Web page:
Thursday, 21 October 2010

#mlearn2010 Virtual Mobile City Guide by A. Dingli

Based on Wikitude and depending on the user they can choose different applications.

The way forward to sustain such a system: have the plumbing in place. Get information from stakeholders (commerce, public). The end users were surveyed beforehand to know what they would like to know.
Their was also some space for commercial information from the commercial entities.

This project got a Learning award in Munich just last week. They are interested to join forces for future projects.

they will now enhance it with Gyro (all movements) and implement it for iPad and iPhone.

Abstract as mentioned in the proceedings
The Virtual Mobile City Guide (VMCG) is a mobile application which aims to provide the user with digital equivalent tools which tourists normally use while travelling and provides them with factual information about the city. Using Android technology, the VMCG is a mash up of different APIs which together with an information infrastructure provides the user with information about different attractions and guidance around the city in question. While providing the user with the traditional map view by making use of the Google maps API, the VMCG also employs the Wikitude® API to provide the user with an innovative approach to navigating through cities. This view uses augmented reality to indicate the location of attractions and displays information in the same augmented reality. The VMCG also has a built in recommendation engine which suggests attractions to the user depending on the attractions which the user is visiting during the tour and tailor information in order to cater for a learning experience while the user travels around the city in question.

conclusion as mentioned in the proceedings
The concept of having a mash-up application designed to assist tourists during their visit was welcomed by many during the evaluation and promises positive prospects. It was also shown that the Android platform provides the adequate environment to develop such applications.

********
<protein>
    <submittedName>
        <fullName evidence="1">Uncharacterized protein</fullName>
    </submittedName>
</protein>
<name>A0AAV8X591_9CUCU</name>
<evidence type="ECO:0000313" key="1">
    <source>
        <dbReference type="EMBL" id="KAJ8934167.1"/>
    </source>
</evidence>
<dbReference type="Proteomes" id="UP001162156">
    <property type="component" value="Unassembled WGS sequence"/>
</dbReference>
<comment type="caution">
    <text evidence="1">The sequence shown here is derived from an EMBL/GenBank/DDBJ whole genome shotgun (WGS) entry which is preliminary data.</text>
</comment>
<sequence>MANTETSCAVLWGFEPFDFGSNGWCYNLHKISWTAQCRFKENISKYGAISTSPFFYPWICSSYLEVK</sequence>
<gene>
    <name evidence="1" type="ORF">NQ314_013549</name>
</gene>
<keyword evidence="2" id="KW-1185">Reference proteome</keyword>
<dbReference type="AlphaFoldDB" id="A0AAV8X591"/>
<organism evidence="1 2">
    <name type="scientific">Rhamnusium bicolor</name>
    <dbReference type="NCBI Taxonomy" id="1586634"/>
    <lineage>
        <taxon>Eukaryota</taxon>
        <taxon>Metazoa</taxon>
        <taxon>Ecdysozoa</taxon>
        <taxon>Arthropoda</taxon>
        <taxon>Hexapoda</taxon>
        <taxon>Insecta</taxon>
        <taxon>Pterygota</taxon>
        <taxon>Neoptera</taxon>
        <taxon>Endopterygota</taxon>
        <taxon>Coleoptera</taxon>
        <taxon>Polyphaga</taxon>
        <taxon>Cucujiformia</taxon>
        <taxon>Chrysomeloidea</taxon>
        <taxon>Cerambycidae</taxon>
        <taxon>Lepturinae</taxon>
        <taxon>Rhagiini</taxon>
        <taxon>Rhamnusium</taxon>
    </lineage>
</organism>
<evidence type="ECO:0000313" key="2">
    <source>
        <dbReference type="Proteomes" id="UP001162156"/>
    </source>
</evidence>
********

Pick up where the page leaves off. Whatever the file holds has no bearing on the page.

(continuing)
The graphical user interface (GUI) was given special attention in the design of the VMCG but more diverse user interaction methods such as audio should be sought.
The GUI should also be developed to cater for directions and improve accessibility by allowing varying text size among other possible adjustments. A suggestion which also emerged from the evaluation was the possibility of having the VMCG in different languages. In the effort to also meet the solutions proposed by Brown and Chalmers, the collaborative aspect of the VMCG has to be developed by possibly allowing connection to social networking sites.
The evaluation also showed the lack of willingness of users to update the information in the application while they travel. This can be overcome by designing business models which enable incentives to the user. The guidebook aspect of the VMCG should also be developed by providing more in-depth information and also illustrating possible transport connections to other cities in proximity to the city being visited.
In this paper we also presented how to apply different technological developments in the field of tourism in order to address the needs in the latter field. The views presented in the VMCG were satisfactorily welcomed by the potential users. It was concluded that the GUI considerations are important for the users of the system and more effort should be invested in order to allow different and rich ways in which the users can interact with the system. The development of this application in the context of a framework which caters for both pre-visiting and postvisiting is our next challenge.